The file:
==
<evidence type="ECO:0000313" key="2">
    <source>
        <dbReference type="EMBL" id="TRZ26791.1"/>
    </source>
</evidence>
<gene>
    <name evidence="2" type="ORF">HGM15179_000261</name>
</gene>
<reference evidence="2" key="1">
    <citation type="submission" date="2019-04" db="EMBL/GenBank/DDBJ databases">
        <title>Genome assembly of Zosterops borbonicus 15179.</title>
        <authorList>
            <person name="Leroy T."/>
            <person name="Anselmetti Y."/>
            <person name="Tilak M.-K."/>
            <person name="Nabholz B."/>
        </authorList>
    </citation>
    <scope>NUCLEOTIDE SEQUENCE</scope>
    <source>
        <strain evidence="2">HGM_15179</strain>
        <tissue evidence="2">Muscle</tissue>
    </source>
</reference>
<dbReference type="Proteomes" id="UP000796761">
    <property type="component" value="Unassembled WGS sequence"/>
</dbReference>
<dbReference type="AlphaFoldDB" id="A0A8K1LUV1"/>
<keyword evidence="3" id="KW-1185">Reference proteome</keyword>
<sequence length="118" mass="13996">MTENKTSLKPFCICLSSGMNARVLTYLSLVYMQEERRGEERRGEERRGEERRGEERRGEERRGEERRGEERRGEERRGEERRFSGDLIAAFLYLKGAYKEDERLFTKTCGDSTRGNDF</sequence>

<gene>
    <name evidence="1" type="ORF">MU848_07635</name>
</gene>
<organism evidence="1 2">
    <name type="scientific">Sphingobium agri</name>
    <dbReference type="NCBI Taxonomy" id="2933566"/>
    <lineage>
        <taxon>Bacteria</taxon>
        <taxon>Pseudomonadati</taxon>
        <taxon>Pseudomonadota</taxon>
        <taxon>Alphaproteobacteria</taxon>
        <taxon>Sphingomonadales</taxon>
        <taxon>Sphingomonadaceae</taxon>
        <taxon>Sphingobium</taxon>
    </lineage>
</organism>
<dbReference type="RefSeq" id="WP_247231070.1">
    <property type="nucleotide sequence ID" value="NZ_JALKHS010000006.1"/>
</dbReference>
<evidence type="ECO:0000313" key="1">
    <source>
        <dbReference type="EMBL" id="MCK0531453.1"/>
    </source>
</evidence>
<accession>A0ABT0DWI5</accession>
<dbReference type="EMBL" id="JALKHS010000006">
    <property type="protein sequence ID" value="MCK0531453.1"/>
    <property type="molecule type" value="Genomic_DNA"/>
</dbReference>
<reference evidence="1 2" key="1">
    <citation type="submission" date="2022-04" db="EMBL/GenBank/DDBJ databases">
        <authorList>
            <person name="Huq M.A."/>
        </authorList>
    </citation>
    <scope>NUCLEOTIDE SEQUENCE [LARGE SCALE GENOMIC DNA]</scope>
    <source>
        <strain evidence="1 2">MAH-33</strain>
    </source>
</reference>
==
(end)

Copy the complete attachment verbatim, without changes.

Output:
<evidence type="ECO:0000313" key="2">
    <source>
        <dbReference type="EMBL" id="TRZ26791.1"/>
    </source>
</evidence>
<gene>
    <name evidence="2" type="ORF">HGM15179_000261</name>
</gene>
<reference evidence="2" key="1">
    <citation type="submission" date="2019-04" db="EMBL/GenBank/DDBJ databases">
        <title>Genome assembly of Zosterops borbonicus 15179.</title>
        <authorList>
            <person name="Leroy T."/>
            <person name="Anselmetti Y."/>
            <person name="Tilak M.-K."/>
            <person name="Nabholz B."/>
        </authorList>
    </citation>
    <scope>NUCLEOTIDE SEQUENCE</scope>
    <source>
        <strain evidence="2">HGM_15179</strain>
        <tissue evidence="2">Muscle</tissue>
    </source>
</reference>
<dbReference type="Proteomes" id="UP000796761">
    <property type="component" value="Unassembled WGS sequence"/>
</dbReference>
<dbReference type="AlphaFoldDB" id="A0A8K1LUV1"/>
<keyword evidence="3" id="KW-1185">Reference proteome</keyword>
<sequence length="118" mass="13996">MTENKTSLKPFCICLSSGMNARVLTYLSLVYMQEERRGEERRGEERRGEERRGEERRGEERRGEERRGEERRGEERRGEERRFSGDLIAAFLYLKGAYKEDERLFTKTCGDSTRGNDF</sequence>

<gene>
    <name evidence="1" type="ORF">MU848_07635</name>
</gene>
<organism evidence="1 2">
    <name type="scientific">Sphingobium agri</name>
    <dbReference type="NCBI Taxonomy" id="2933566"/>
    <lineage>
        <taxon>Bacteria</taxon>
        <taxon>Pseudomonadati</taxon>
        <taxon>Pseudomonadota</taxon>
        <taxon>Alphaproteobacteria</taxon>
        <taxon>Sphingomonadales</taxon>
        <taxon>Sphingomonadaceae</taxon>
        <taxon>Sphingobium</taxon>
    </lineage>
</organism>
<dbReference type="RefSeq" id="WP_247231070.1">
    <property type="nucleotide sequence ID" value="NZ_JALKHS010000006.1"/>
</dbReference>
<evidence type="ECO:0000313" key="1">
    <source>
        <dbReference type="EMBL" id="MCK0531453.1"/>
    </source>
</evidence>
<accession>A0ABT0DWI5</accession>
<dbReference type="EMBL" id="JALKHS010000006">
    <property type="protein sequence ID" value="MCK0531453.1"/>
    <property type="molecule type" value="Genomic_DNA"/>
</dbReference>
<reference evidence="1 2" key="1">
    <citation type="submission" date="2022-04" db="EMBL/GenBank/DDBJ databases">
        <authorList>
            <person name="Huq M.A."/>
        </authorList>
    </citation>
    <scope>NUCLEOTIDE SEQUENCE [LARGE SCALE GENOMIC DNA]</scope>
    <source>
        <strain evidence="1 2">MAH-33</strain>
    </source>
</reference>